Time for your summer business health check
Schools and parliament are both still on holiday and even if you’re counting the days until you go away or if you’ve just returned from a break and are planning your next one – there’s definitely a vacation feeling hanging around like the lighter nights and the smell of outdoor barbecues.
So while half the country is kicking back on holiday and the other half are kicking back in the office, why not use the downtime to do a summer company health check?
It’s the perfect time to lift the bonnet on the business and kick the tyres while things aren’t 100% flat out. You’ll get an accurate picture of how things really are under the surface and if you spot any small problems, you’ll have time to fix them before they become big ones.
So here’s our Business Rescue Expert summer health checklist to apply to your business and make sure your company is fighting fit by the time everybody’s back and the leaves are ready to fall.
The following are just indicators of underlying issues that while not terminal in and of themselves, could turn into huge future headaches if not addressed.
Frequently at your overdraft limit
An overdraft is a really useful temporary safety net for individuals and businesses – that’s why it’s there.
It becomes a problem indicator if it’s constantly used or even breached. If this happens, the bank can refuse to process payments that would take you further into the red which can also become worse problems once suppliers, customers and staff find out.
Needing extra time and money
Paying less is always better than paying more; sometimes having extra time to pay can be an advantage too.
Constantly asking for extra credit/time to pay from various suppliers or financial institutions is a red flag. If a company eventually becomes insolvent and this pattern of behaviour is uncovered then it could even be viewed as wrongful trading.
Increasing bad debt
A sad fact of business life is that some debts just won’t be recovered. Just because you prepare for it doesn’t mean you like it – it’s just being prudent. The level of bad debt however, is an indicator on how efficient your own debt management systems are.
If bad debts are increasing then this is reduces the amount of working capital available to you which could become a serious issue if left unchecked.
Not getting paid
Similarly, how long is it taking to collect debt that is actually paid? If it’s increasing over time then the compound effect can subtly mount up to hamper you. Not having the funds to hand when you need them is bad for your business, even if you do get them eventually.
Debtors taking a longer time to pay could cause you to be late with your creditor payments which could even lead to…
Not paying creditors
Patience is a finite resource and while some companies have more than others – nobody has an infinite resource. Well, one guy did 2000 years ago but he doesn’t work for a company that could bring legal action against you to enforce payment.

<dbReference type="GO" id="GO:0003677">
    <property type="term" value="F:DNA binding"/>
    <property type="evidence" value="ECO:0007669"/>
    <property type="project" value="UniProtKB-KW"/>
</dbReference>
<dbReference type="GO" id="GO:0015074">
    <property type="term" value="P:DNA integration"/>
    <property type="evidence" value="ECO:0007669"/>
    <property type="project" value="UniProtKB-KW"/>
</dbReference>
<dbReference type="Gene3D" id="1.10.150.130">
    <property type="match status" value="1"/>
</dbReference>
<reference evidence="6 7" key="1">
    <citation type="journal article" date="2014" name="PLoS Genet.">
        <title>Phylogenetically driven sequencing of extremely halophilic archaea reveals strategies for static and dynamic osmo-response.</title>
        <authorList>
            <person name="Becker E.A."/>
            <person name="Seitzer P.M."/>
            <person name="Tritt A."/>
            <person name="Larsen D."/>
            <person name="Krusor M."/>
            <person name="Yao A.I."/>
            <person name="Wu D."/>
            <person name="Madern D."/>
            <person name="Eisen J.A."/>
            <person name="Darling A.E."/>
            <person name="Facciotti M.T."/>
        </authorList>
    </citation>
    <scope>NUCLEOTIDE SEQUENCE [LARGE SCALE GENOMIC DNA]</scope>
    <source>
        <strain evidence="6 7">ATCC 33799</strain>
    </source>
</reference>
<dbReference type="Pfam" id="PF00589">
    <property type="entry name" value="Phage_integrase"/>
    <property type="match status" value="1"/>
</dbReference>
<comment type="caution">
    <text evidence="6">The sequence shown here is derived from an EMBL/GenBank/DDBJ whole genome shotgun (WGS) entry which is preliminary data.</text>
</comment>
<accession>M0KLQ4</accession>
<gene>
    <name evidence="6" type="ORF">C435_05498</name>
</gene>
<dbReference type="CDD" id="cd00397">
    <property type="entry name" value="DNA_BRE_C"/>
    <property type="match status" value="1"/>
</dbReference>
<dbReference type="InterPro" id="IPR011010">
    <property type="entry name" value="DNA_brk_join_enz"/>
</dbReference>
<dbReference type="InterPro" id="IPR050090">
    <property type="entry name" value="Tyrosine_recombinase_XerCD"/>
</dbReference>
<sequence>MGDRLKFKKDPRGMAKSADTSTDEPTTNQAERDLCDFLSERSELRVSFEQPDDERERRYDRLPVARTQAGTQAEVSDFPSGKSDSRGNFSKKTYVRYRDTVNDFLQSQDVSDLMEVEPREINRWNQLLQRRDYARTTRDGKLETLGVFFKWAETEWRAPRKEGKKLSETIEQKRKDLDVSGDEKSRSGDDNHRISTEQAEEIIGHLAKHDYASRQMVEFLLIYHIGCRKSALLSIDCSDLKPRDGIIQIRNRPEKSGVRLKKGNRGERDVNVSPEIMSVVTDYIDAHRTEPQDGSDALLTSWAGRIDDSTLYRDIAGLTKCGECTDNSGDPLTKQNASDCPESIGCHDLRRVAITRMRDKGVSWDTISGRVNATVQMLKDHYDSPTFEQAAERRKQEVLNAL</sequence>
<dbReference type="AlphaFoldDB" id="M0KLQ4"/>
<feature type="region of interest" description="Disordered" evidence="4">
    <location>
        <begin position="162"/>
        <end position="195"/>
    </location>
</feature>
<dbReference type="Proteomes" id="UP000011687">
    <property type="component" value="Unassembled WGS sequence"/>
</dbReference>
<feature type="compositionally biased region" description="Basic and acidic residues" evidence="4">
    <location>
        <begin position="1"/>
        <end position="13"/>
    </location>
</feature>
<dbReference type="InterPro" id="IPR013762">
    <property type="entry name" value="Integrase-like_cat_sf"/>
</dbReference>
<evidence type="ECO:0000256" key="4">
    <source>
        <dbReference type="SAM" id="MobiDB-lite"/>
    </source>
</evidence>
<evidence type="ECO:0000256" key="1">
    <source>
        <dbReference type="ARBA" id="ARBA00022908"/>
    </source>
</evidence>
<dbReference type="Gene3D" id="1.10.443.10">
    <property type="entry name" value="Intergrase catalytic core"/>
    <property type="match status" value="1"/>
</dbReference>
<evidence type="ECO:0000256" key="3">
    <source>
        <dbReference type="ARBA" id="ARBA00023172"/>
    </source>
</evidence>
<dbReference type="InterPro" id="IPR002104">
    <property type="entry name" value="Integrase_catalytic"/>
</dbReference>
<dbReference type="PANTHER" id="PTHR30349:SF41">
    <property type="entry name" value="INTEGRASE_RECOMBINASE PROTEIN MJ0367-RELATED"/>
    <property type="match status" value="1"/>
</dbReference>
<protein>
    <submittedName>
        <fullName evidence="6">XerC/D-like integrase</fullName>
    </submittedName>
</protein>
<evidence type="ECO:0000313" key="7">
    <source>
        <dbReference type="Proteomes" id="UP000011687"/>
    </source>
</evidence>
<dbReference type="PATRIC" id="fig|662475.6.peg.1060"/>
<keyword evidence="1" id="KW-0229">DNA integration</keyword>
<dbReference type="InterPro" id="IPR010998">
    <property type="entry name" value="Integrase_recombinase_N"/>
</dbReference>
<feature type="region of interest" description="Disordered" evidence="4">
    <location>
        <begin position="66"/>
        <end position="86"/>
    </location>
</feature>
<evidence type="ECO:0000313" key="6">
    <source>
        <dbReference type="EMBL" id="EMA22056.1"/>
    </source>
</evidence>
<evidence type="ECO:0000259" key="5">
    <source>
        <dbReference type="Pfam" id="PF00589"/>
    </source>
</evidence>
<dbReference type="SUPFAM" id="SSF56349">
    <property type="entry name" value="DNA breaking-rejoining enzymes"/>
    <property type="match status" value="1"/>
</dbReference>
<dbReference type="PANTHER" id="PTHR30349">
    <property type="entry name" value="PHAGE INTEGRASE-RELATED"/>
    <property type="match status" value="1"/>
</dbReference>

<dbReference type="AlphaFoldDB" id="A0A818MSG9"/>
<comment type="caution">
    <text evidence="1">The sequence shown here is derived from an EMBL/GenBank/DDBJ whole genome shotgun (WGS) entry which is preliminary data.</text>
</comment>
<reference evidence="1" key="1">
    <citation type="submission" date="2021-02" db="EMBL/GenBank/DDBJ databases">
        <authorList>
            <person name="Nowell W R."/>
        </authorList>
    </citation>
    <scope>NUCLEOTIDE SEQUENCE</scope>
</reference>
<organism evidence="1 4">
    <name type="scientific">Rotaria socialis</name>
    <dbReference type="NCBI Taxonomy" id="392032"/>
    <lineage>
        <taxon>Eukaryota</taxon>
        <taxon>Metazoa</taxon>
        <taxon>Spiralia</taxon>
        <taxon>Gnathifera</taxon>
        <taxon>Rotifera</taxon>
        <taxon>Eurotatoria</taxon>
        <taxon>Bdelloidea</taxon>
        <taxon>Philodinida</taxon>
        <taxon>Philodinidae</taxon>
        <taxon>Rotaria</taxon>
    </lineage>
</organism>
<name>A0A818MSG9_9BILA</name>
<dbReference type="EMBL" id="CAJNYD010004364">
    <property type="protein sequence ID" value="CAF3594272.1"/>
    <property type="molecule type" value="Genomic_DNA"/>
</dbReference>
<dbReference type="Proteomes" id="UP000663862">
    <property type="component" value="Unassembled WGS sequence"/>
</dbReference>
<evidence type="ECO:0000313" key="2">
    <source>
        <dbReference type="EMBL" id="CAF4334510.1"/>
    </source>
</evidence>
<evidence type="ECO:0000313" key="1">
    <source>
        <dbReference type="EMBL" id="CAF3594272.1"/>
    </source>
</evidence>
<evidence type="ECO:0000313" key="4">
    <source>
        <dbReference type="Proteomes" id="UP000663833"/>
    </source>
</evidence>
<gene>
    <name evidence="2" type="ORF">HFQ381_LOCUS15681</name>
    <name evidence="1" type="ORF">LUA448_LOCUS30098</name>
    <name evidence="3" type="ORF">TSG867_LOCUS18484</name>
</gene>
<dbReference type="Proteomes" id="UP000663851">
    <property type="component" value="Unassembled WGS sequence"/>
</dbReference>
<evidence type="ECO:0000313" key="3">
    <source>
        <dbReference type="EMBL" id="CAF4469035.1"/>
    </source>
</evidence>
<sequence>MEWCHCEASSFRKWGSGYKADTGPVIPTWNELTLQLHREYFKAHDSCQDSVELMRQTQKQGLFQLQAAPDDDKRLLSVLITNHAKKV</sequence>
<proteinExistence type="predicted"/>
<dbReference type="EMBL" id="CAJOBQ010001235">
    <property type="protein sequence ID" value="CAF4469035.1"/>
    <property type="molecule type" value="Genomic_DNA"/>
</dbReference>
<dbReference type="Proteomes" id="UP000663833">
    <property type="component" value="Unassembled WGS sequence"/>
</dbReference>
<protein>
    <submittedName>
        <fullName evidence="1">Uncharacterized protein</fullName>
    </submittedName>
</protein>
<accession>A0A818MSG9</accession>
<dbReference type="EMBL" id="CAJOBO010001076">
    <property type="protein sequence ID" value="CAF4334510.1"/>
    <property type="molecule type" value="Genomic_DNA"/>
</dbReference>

Not all debts are equal, nor are creditors. If you owe the HMRC tax or National Insurance arrears then you need to deal with these first and quickly, because be assured that if you don’t, they will.
Poor cash flow
Usually the first sign that things aren’t well within a company.
Basically it’s having less money coming in than going out and can be for many reasons including insufficient or inefficient debt collection and credit management. It can also occur if a business holds too much stock unnecessarily which can reduce the amount of working capital available to them.
Too many staff in an underperforming company can be a drain on resources, similarly understaffing can lead to other problems including burnout, dissatisfaction and being unable to complete orders efficiently.
High staff turnover can also be a sign of strife including a signal that something isn’t quite right and the best are heading for the lifeboats early or that hiring is an area to be looked at if the right people aren’t being hired or retained.
Too many question marks about staff can quickly translate into question marks about the business itself.
Lack of management knowledge
Of course a tuned-in management will be aware of these concerns and issues before they happen. It’s when management is out-of-touch with the workforce and other workplace developments that can raise concerns about a firm’s sustainability.
Directors have an obligation to be aware of a company’s financial status at all times and if they don’t have access to the latest figures, or ignore their responsibilities, then there could be serious consequences down the line if insolvency follows.
Efficient and accurate management information systems are integral to any well-run business so it might be an idea to check yours are up-to-speed before you actually need to use them.
Having too much business sounds like a nice problem to have until you actually have to deal with unfulfilled orders, angry customers and a sinking reputation for reliability and trustworthiness.
If a company takes on too many orders without having the means to fulfill them then it is overtrading. Immediate solutions such as more staff, material and expedited shipping will be expensive and could presage an additional cash flow crisis.
If you know or discover that your business has one of these factors within then you need to take action sooner rather than later. Contact one of our expert advisers to arrange a free initial consultation.
We can look into where a company is at and help you make the decisions you need to take to get back onto the pathway to profitability.